But certainly while I was working on American Psycho, I identified with Patrick Bateman. Not in terms of myself as a murderous clotheshorse, but his loneliness and alienation were certainly [what] I was feeling at that time. I was living a bit of yuppie nightmare when I was in my mid-twenties in Manhattan. That's certainly affected the book. Also, the conformist attitude that was so big in the moment. Which actually still is big: You've got to wear the right suit, you've got to have the right apartment, you've got to have the right body in order to get the right girl. The numbing lists of things you were supposed to have as an American to make you happy, which ultimately, of course, don't. Those aren't the things that make you happy. Which can lead someone to fantasize the most outrageous things in order to feel something. In a way, Patrick Bateman may commit those crimes in order to feel something, or he may have fantasized them in order to feel something. The same way that I think I wrote American Psycho in order to feel something during those years when I was extremely adrift, not feeling connected with the culture and kind of repulsed by what was going on in America at the time. So the answer really is all of them.
GR: Goodreads member Natalie says, "I've had my feminist credentials called into question for defending American Psycho as vehemently as I have. I maintain, among other things, that hypermasculine culture is being satirized. Is this something with which you'd agree?"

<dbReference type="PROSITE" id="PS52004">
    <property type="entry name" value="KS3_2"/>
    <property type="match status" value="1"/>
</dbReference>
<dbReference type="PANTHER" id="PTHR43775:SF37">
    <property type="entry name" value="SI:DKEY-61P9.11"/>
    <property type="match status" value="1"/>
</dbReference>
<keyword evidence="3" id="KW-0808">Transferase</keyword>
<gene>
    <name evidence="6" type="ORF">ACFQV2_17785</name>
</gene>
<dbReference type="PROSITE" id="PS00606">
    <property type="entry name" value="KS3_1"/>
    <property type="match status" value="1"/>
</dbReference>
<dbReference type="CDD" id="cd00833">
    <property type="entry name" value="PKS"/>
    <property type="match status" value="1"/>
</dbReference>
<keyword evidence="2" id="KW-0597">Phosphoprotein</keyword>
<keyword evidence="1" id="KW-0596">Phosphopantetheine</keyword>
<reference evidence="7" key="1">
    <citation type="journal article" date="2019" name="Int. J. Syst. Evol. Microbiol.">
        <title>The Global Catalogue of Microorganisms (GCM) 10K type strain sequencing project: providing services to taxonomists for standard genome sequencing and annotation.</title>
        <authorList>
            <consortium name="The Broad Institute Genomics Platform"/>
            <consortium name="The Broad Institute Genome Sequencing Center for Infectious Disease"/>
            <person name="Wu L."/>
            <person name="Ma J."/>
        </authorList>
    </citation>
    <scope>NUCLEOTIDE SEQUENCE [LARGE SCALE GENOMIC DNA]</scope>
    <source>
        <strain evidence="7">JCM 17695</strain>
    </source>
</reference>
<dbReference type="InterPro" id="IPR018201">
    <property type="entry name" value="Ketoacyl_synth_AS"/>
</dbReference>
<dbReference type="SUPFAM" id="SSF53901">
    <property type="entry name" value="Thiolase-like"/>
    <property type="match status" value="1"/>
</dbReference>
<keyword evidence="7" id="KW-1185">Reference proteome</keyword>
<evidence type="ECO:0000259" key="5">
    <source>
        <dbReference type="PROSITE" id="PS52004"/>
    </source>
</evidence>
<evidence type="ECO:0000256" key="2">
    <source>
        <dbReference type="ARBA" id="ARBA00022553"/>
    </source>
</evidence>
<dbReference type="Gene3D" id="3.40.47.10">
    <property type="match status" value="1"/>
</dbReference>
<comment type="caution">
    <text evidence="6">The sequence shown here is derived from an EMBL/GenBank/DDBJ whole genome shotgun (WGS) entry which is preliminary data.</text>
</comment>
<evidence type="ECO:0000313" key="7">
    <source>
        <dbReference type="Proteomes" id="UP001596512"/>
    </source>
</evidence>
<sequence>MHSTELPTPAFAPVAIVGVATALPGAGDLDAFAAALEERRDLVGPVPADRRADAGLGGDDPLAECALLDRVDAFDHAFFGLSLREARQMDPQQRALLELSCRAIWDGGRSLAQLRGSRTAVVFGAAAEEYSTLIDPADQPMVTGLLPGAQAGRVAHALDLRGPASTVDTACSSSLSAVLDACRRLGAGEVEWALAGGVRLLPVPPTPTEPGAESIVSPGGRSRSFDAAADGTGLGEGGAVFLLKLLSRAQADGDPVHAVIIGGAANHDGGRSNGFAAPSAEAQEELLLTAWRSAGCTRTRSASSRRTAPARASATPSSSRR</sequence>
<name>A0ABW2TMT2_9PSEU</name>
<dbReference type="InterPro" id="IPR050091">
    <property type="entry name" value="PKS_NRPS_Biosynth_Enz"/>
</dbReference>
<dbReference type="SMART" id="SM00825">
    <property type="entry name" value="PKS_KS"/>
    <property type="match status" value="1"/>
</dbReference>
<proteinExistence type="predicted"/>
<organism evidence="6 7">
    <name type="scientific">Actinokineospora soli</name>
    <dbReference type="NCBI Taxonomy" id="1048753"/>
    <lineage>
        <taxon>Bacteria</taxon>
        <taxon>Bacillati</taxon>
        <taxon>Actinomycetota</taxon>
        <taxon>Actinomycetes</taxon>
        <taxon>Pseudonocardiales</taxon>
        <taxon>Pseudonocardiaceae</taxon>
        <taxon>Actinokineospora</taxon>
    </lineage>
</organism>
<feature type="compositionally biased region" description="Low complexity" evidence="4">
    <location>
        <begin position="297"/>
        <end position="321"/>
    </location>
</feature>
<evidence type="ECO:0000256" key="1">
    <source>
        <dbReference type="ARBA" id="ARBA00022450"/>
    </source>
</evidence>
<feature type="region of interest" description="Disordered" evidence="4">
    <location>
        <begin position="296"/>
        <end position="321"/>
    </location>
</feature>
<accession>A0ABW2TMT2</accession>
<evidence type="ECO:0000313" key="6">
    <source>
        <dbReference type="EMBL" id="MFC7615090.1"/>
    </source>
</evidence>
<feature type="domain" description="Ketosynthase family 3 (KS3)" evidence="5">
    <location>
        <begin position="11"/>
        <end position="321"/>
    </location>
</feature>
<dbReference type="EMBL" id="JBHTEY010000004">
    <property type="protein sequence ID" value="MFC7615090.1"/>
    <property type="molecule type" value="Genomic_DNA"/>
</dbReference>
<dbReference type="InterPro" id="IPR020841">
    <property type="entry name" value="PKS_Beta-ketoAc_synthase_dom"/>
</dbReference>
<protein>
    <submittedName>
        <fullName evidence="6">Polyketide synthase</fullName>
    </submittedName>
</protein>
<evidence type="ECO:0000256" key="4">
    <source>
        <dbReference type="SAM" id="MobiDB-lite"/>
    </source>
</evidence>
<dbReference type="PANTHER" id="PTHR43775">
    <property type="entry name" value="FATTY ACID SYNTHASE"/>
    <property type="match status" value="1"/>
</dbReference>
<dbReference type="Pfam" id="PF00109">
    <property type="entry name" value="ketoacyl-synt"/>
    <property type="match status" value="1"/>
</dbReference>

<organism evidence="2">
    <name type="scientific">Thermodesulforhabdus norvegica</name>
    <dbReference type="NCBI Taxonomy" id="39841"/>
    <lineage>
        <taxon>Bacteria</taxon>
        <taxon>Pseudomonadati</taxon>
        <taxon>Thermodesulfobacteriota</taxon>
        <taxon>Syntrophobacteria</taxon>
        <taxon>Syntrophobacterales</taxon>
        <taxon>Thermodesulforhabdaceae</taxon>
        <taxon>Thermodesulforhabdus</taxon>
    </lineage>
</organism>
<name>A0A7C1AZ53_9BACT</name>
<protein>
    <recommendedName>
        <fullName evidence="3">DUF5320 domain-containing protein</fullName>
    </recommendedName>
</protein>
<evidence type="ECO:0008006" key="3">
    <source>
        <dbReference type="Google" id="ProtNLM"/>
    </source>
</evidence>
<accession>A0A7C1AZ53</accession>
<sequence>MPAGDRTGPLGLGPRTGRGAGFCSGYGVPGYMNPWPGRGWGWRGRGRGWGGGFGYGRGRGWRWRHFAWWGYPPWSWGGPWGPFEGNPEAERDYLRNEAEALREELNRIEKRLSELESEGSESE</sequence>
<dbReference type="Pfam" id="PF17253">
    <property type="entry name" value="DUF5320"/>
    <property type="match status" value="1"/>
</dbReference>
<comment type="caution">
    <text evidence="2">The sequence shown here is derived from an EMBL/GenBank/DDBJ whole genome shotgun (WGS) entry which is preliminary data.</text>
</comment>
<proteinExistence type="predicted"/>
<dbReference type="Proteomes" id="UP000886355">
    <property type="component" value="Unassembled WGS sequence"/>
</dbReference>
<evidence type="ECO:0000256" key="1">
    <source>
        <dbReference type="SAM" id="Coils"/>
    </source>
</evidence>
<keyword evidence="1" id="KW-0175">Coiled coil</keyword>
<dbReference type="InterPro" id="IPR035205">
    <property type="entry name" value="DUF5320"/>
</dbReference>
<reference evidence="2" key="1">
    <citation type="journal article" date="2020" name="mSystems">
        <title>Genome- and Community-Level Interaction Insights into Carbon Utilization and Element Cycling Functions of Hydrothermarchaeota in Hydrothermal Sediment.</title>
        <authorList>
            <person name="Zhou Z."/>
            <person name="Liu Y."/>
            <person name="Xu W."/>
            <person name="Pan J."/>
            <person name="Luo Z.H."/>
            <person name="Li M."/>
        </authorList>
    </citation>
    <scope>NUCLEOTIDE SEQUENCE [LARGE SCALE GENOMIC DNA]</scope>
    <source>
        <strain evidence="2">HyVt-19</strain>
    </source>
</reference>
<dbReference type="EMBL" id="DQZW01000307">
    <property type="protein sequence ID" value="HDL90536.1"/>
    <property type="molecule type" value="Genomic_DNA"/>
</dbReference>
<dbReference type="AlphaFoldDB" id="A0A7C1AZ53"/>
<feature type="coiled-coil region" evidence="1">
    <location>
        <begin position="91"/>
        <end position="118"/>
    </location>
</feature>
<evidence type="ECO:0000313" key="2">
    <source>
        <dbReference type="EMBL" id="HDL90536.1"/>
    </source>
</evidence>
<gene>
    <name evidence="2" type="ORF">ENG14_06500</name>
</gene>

BEE: Totally. Of course. I satirize male behavior in everything. Victor Ward is a total girl in Glamorama. All his metrosexual obsessions and his vanity are totally silly. Certainly, the Bret Easton Ellis of Lunar Park is no hero. His wife is a lot saner than he is. If anything, all of my books have added up to a very critical portrait of what it means to be male and American in our society. I'm not really thinking of hating women or being a misogynist. Though, if I was, so what? Would that lessen the appeal of the book? I guess for a certain type of reader, that would. Do I not like certain poets or writers from the '30s because they were anti-Semitic? How does that come into play when you're evaluating art? If you look at the artist or the musician or the painter or the playwright, God only knows how many things you might find about them that you might personally disagree with. So what? You're not evaluating the artist. You're evaluating what they've created. Also, you bring a lot of stuff to the table when you read a novel. Novels mean different things to different people. Half the people who read Less Than Zero took it to be a very seductive, glamorous look at L.A. I've met people in L.A., young people, who say, "Oh man, you wrote Less Than Zero? Yeah, that book made me want to move to L.A." Basically, Natalie is right. The book is that, definitely to a degree. But even if it was written by a misogynist, what does that mean? Does that change the meaning of the book? I don't know. I'm not sure it matters.